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  • © The Regents of the University of California, 2010-2017. Unauthorized use and/or duplication of this material without express and written permission from this blog’s author and/or owner is strictly prohibited.

Don’t Mess With Your Employer’s Computer

Employees beware: Employers can really make a federal case out of  computer tampering. The Computer Fraud and Abuse Act (CFAA) makes it a federal crime to knowingly access a protected computer without authorization and with intent to defraud. As Texas Lawyer states, every lawyer “should have a basic understanding of the federal [CFAA] and how to allege a loss under CFAA in a business case.”

The CFAA (18 USC §1030) is regularly invoked in cases involving unauthorized use of computers or data. It is commonly used in trade secret litigation, forming the basis for a claim for relief against those who access a business’s computer to damage the business, such as actions against current or former employees.

Although the CFAA was enacted in 1984 to address computer crimes, it has, not surprisingly, been amended to keep pace with advances in technology. The CFAA has been applied to address Internet-related conduct, such as spam (unsolicited commercial e-mail), automated tracking of website usage, and certain uses of e-mail by employees.

The CFAA is an anti-hacking statute; as the Ninth Circuit has recently held, this means it that prosecutors can’t use it to go after an employee who violates his or her employer’s computer policy or a website’s terms of service. See U.S. v Nosal (9th Cir, Apr. 10, 2012, 10-10038).

The CFAA defines a series of computer-related crimes, including intentionally accessing a computer without authorization (or exceeding authorized access) and thereby obtaining confidential information or anything of value, perpetrating a fraud, or causing other damage. See 18 USC §1030(a).

Under the CFAA, insiders who are authorized to access a computer face criminal liability only if they intend to cause damage to the computer, not for recklessly or negligently causing damage. In contrast, outside hackers who break into a computer can be punished for any intentional, reckless, or other damage they cause.

In addition to criminal penalties, the statute creates a private right of action for compensatory damages or injunctive relief for any person who suffers damages or loss from a violation of the Act. See 18 USC §1030(g). The statute defines damages as “any impairment to the integrity or availability of data, a program, a system, or information” that causes a loss aggregating up to $5000 within a 1-year period to one or more persons, impairment of medical care, physical injury, or that threatens public health or safety. 18 USC §1030(c)(4)(A), (e)(8).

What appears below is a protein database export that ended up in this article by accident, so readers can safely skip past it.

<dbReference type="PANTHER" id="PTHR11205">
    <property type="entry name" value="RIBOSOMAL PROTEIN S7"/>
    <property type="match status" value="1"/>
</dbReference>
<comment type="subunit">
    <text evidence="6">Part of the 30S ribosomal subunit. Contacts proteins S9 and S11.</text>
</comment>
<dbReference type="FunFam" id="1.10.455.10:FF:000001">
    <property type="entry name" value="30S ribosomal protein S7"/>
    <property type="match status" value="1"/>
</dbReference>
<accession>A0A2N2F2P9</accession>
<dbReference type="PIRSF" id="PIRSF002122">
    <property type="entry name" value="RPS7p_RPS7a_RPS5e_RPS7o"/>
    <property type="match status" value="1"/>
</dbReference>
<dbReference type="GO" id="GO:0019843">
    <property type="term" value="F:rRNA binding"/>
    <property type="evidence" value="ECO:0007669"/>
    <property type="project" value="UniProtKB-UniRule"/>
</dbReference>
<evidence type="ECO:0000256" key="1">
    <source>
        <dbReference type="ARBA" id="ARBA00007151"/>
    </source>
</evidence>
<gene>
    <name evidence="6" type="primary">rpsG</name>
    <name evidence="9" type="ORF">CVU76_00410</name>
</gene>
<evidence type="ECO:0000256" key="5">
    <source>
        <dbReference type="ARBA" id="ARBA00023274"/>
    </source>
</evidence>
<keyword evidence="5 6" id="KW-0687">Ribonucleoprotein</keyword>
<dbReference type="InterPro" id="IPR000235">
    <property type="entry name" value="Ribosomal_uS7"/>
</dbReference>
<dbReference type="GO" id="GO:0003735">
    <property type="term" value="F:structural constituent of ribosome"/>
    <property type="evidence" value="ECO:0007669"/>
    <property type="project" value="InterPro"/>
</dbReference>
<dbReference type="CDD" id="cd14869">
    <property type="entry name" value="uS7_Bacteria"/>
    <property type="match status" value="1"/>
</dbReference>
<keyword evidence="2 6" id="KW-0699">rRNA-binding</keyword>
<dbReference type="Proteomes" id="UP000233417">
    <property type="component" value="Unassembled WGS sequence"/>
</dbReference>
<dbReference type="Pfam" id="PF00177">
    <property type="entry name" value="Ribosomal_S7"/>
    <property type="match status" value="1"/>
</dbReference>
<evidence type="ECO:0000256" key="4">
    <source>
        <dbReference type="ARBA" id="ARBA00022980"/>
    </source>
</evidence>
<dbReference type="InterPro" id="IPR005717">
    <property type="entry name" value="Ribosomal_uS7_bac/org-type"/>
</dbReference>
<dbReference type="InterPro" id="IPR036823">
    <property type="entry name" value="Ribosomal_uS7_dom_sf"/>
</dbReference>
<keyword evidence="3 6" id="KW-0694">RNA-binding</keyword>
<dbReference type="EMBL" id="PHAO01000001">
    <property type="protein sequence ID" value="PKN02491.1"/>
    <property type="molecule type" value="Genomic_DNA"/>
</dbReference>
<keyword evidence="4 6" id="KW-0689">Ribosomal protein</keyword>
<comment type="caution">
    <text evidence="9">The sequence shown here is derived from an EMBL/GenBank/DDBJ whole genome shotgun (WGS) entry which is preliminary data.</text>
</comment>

A “loss” may include costs sustained for the discovery of the violator’s identity and the specific information that was accessed, if that information was protected. But “loss” doesn’t include revenue from license fees plaintiffs might have recouped but for the unauthorized access.

Employers have a strong weapon against angry employees who decide to mess with their employer’s computer in retaliation.

For complete coverage of the CFAA, turn to CEB’s Internet Law and Practice in California, Trade Secrets Practice in California, and Privacy Compliance and Litigation in California.

© The Regents of the University of California, 2012. Unauthorized use and/or duplication of this material without express and written permission from this blog’s author and/or owner is strictly prohibited.

5 Responses

  1. Good coverage of the law, however the way I read what you’re saying, damages or intent to cause damage has to be proven?

    I’m assuming that the same law couldn’t be used to enforce a company’s internal web policy, for example regularly using a proxy service to go around a firewall blocking facebook, twitter, etc.?

  2. When it comes to an insider (employee), then the CFAA requires proof of intent to cause damage. As far as using this law to enforce a company’s internal policy, it appears that the recent Ninth Circuit decision in Nosal clarified that the CFAA would not be applicable.

  3. The article states the requirement of “intent to defraud” in the first paragraph 1 and “intend to cause damage” in paragraph 6. These statements are inconsistent. Which statement is accurate?

  4. The CFAA in 18 USC section 1030 includes both language — intent to defraud and intent to damage as alternatives.

  5. And remember all your computer data can be recovered by computer repair shops. Something else to think about — your search history is also retrievable. Lesson? Don’t do anything on your computer you want an employer or someone else to figure out.

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